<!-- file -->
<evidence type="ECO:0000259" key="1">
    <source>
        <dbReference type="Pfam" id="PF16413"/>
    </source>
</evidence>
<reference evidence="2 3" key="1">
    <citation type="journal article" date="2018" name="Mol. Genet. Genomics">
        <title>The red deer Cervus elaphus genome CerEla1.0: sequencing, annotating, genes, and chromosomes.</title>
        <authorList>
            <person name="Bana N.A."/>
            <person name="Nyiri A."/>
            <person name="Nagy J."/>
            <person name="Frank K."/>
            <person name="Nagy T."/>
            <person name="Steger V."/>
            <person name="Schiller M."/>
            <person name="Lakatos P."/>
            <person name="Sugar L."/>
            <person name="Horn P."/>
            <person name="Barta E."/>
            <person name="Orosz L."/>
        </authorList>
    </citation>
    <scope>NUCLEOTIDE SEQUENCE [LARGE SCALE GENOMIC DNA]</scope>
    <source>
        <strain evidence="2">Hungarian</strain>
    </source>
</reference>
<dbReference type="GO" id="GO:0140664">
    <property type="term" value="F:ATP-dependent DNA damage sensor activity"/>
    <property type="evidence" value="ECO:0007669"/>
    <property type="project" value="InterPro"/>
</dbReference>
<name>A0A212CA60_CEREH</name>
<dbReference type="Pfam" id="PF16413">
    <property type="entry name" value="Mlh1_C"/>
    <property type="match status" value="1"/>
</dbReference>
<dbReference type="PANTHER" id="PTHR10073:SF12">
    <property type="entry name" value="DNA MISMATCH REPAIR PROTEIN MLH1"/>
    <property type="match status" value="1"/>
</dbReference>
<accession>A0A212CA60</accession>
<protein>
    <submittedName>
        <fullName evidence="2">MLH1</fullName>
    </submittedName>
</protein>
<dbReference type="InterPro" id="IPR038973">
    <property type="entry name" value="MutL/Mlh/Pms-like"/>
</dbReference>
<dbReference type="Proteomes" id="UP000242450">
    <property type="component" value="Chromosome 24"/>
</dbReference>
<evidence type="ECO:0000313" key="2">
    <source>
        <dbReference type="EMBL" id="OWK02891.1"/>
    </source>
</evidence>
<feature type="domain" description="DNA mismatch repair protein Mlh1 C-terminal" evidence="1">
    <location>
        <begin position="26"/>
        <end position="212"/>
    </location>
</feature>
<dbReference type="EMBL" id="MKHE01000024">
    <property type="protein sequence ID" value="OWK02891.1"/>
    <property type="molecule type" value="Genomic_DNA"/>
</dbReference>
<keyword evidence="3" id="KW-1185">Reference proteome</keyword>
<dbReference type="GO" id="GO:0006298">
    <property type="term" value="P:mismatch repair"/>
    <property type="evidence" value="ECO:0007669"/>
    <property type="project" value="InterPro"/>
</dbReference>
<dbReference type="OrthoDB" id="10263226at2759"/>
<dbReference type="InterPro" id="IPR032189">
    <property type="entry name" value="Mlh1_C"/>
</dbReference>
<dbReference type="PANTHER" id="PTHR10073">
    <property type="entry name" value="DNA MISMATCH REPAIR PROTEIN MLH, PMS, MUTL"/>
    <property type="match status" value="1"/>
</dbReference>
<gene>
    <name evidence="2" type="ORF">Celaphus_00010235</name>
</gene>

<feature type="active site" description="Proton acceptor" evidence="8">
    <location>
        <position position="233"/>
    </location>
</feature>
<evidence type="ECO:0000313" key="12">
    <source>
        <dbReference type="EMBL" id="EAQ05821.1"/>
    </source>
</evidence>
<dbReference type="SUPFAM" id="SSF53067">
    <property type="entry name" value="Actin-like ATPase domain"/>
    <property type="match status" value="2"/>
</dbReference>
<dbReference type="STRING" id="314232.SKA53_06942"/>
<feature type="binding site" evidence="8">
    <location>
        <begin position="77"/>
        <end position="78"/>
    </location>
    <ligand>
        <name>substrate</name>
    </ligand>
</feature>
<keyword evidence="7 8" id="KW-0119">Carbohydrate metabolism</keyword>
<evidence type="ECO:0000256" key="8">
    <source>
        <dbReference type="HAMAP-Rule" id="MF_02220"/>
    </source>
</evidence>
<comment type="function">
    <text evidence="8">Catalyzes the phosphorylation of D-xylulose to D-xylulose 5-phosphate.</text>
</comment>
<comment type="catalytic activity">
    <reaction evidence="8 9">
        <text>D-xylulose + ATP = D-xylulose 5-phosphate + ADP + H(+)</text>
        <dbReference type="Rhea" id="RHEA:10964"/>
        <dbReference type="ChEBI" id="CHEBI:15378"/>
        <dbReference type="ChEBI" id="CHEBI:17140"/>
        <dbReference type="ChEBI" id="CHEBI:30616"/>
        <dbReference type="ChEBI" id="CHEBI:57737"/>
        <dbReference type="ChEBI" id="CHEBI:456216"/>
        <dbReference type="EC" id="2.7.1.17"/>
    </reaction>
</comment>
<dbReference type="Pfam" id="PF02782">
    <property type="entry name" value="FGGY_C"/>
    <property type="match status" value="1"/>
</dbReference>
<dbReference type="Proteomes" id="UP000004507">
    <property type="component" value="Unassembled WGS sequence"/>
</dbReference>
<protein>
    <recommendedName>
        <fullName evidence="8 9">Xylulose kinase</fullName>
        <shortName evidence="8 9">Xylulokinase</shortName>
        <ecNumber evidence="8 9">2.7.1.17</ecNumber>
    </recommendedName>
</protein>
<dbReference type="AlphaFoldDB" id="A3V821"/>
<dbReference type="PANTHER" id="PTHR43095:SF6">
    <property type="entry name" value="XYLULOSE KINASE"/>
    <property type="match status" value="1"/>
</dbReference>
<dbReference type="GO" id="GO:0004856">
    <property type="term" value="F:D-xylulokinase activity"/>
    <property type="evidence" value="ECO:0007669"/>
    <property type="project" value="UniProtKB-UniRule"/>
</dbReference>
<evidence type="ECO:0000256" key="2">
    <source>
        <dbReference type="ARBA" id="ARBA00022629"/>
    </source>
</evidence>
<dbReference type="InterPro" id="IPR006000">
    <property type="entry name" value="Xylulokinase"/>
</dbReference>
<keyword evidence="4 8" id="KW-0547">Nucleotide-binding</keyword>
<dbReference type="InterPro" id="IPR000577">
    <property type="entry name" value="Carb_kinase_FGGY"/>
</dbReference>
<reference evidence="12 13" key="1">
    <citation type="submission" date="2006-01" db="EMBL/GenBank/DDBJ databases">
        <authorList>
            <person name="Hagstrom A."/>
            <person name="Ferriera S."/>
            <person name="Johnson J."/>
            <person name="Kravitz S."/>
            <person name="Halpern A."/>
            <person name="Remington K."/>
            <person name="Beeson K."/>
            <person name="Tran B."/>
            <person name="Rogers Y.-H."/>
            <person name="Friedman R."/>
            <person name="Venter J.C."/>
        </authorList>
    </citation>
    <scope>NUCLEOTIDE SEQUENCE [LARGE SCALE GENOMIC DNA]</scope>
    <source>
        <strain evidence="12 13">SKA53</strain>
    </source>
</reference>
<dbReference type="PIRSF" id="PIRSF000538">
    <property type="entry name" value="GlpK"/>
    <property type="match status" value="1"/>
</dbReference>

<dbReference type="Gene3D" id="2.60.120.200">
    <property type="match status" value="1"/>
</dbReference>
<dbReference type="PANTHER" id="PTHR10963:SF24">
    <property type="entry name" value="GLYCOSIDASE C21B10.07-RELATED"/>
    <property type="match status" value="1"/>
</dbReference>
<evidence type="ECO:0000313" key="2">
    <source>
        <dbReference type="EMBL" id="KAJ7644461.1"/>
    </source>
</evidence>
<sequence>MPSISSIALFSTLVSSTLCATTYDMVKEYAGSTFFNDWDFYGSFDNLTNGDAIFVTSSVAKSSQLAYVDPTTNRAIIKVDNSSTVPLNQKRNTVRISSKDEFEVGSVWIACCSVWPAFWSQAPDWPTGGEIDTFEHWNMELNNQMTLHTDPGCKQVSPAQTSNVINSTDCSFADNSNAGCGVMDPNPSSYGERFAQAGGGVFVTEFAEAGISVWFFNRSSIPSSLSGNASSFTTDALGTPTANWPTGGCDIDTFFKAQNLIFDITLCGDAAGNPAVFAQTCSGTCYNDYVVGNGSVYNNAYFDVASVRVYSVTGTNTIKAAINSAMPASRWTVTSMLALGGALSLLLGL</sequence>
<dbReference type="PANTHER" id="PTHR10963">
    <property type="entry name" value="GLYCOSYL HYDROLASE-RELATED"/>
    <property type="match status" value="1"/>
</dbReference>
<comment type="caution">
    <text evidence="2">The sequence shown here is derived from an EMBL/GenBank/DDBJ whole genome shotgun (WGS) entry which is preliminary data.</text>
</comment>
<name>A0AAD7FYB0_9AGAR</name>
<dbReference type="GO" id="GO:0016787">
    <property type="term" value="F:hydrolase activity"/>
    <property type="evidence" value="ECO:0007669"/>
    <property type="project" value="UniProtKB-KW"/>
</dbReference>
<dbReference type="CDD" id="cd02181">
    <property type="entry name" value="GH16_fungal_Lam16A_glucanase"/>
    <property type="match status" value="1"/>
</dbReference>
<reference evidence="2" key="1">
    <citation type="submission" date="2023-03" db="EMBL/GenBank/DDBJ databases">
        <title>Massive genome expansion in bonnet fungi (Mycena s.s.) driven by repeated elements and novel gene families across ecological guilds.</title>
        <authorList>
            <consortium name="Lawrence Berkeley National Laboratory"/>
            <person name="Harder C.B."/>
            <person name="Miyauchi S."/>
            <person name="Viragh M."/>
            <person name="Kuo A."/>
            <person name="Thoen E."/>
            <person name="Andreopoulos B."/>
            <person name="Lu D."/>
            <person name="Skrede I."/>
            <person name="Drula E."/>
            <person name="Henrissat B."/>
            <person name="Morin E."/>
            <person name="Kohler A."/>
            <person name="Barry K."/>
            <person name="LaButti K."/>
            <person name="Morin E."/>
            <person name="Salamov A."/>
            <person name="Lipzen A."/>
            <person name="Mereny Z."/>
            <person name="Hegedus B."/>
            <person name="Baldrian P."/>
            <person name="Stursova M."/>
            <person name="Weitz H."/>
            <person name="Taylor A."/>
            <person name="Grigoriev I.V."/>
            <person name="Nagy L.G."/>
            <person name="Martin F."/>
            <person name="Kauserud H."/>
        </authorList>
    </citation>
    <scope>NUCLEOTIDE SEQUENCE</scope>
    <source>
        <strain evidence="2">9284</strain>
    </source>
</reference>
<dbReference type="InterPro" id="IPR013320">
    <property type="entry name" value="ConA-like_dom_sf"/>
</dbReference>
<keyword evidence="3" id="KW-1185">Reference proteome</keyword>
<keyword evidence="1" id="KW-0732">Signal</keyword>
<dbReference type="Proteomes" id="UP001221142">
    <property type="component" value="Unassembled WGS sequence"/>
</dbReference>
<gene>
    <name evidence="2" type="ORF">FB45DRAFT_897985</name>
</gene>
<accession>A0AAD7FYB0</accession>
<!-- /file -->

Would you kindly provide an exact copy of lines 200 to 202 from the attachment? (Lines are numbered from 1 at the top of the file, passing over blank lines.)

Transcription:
<evidence type="ECO:0000313" key="2">
    <source>
        <dbReference type="EMBL" id="KAJ7644461.1"/>